Bringing Jesus to PP

Click to find out more
Summary: The Pill Kills ’08
Summary: The Pill Kills ’09
Summary: The Pill Kills ’10
Summary: The Pill Kills ’11

Who's at risk?

  • First, women who take the birth control pill, patch and other birth control products are at risk because they are the ones that are putting these dangerous hormonal steroids directly into their bodies. The pill can cause a woman to develop deep vein thrombosis, which is a blood clot that forms in a vein. The blood clot can block the blood supply to the heart or brain, resulting in a heart attack, stroke or death. The clot could also travel to the lungs, which then could result in a pulmonary embolism or death. It is estimated that 25,000 lawsuits could take place in the United States due to the Yaz birth control pill.5
  • Second, the birth control pill, patch, intra-uterine device (IUD) and similar birth control products also work as an abortifacient by thinning the uterine lining and making it impossible for the newly conceived child to implant and grow.
  • Third, the hormones in the contraceptives are partially absorbed by the body of the woman who consumes them and the remainder end up in our wastewater, which poses hazards to the environment and ultimately to those who use consume the water and the products of the water.

Who's warning us?

  • In 2002, Colorado biologist John Woodling and a team of researchers found that female fish outnumbered the males and that some had both male and female sex tissue in the South Platte River and Boulder Creek. "This is the first thing that I've seen as a scientist that really scared me," said John Woodling.6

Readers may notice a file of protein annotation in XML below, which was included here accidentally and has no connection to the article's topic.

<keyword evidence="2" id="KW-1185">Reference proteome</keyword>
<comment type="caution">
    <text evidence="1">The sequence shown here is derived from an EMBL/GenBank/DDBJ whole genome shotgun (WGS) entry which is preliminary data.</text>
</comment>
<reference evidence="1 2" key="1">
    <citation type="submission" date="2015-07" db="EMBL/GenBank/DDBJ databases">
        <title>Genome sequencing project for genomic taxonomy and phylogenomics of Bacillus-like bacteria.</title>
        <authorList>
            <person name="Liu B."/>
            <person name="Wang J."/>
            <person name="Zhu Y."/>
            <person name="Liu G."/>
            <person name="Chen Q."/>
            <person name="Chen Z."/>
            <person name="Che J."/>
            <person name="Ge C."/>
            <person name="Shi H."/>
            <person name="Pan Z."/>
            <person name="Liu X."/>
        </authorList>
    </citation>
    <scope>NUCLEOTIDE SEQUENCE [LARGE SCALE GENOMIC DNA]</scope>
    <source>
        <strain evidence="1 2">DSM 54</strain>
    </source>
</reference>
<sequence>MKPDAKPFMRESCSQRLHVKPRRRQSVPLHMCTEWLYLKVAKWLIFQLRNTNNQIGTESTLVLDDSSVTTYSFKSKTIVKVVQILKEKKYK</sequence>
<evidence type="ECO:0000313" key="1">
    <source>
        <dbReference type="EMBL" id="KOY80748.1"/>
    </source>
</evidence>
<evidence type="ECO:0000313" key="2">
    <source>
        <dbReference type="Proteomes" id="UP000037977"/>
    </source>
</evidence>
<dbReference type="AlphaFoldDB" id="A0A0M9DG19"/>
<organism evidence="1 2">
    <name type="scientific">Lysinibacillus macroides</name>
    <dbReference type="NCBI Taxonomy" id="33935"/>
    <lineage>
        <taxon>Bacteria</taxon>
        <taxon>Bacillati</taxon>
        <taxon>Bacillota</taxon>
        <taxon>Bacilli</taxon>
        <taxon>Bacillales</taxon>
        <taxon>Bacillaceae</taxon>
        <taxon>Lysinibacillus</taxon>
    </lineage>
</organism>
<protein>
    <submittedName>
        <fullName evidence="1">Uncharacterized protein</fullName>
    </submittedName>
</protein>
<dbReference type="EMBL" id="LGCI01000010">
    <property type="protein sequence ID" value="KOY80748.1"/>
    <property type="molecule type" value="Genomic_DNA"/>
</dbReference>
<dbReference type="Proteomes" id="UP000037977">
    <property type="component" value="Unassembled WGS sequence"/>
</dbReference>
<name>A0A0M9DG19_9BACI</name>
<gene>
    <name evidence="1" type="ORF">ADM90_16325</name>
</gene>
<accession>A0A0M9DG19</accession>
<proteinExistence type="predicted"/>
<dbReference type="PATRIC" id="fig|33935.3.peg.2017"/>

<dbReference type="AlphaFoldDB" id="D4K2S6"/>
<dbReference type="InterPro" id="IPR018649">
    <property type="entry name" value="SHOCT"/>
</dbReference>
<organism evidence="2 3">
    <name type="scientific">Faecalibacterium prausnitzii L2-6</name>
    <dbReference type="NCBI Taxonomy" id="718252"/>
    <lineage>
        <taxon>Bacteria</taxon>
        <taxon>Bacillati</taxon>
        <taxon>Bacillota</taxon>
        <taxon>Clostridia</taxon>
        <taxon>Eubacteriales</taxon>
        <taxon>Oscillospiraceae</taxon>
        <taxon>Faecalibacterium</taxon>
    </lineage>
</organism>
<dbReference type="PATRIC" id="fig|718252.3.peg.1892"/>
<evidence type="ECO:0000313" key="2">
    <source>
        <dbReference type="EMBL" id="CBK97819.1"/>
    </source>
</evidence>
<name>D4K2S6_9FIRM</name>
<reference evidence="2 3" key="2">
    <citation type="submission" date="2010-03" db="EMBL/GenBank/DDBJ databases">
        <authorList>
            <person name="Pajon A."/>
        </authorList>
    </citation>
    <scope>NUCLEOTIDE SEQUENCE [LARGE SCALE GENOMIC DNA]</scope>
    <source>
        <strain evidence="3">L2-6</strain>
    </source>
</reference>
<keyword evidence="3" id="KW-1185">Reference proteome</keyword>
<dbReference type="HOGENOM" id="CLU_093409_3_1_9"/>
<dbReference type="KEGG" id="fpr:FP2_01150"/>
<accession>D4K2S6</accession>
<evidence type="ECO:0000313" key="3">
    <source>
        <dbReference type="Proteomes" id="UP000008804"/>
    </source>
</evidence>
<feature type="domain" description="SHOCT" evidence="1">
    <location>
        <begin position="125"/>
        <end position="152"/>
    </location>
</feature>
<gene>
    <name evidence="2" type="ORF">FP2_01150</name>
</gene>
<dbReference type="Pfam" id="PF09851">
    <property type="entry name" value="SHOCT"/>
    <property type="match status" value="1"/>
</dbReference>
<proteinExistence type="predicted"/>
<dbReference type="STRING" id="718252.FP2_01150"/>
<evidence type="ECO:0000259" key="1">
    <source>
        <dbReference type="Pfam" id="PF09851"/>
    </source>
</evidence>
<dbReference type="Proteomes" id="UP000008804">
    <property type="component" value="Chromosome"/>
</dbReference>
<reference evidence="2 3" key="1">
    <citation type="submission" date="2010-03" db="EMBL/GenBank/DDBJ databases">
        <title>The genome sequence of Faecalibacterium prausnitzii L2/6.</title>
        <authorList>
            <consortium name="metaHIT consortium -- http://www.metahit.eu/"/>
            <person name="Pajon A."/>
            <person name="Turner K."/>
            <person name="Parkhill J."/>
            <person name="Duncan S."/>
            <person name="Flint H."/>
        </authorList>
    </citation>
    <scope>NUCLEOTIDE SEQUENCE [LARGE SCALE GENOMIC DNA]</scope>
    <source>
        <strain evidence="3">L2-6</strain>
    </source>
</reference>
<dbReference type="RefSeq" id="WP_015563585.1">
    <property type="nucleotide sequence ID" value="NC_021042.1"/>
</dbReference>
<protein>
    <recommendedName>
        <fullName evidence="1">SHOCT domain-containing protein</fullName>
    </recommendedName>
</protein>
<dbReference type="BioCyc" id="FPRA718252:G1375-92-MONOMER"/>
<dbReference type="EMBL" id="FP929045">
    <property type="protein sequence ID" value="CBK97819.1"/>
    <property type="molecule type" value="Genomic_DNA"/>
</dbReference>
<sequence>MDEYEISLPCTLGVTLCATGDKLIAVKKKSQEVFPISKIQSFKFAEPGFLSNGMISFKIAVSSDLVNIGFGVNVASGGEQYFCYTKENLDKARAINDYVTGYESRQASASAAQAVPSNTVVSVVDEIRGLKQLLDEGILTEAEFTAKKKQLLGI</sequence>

• In 2003, the Seattle Post Intelligencer reported that Western Washington scientists found that synthetic estrogen can drastically reduce the fertility of male rainbow trout. "In frogs, river otters and fish, scientists are 'finding the presence of female hormones making the male species less male,' said Doug Myers, wetlands and habitat specialist for the Puget Sound Action Team."7
  • In 2005, Kevin Kelley, a research endocrinologist at California State University-Long Beach who studied the effects the estrogen found in the wastewater was having on marine species, said that modern sewage treatment facilities do a lot to clean up urban effluent, but they cannot touch many of the substances that are excreted with urine, such as estrogen.8
  • In 2006, the United States Geological Survey performed a study on fish in the Potomac River and found that 80 percent of the smallmouth bass had intersex characteristics -- these male fish were growing female reproductive parts.9
  • In 2007, Karen Kidd, a biologist with the Canadian Rivers Institute at the University of New Brunswick, reported that estrogen from birth control pills can cause wild fish populations to collapse: "[W]omen on birth control pills also secrete the synthetic estrogen in those pills ... And those estrogens, depending on the level of wastewater treatment, may not be completely broken down during sewage treatment, so they get discharged into rivers and streams."10
  • Dr. Jose Maria Simon Castellvi, president of the International Catholic Medical Association, reported in January 2009 that the birth control pill has devastating effects not only on a preborn person, but also on the environment. As he pointed out: "We have sufficient data to state that one of the causes of masculine infertility in the West is the environmental contamination caused by the products of the 'pill.'"11

Who would have known that a little pill would have such devastating effects? Now that you know, please help educate the people in your community!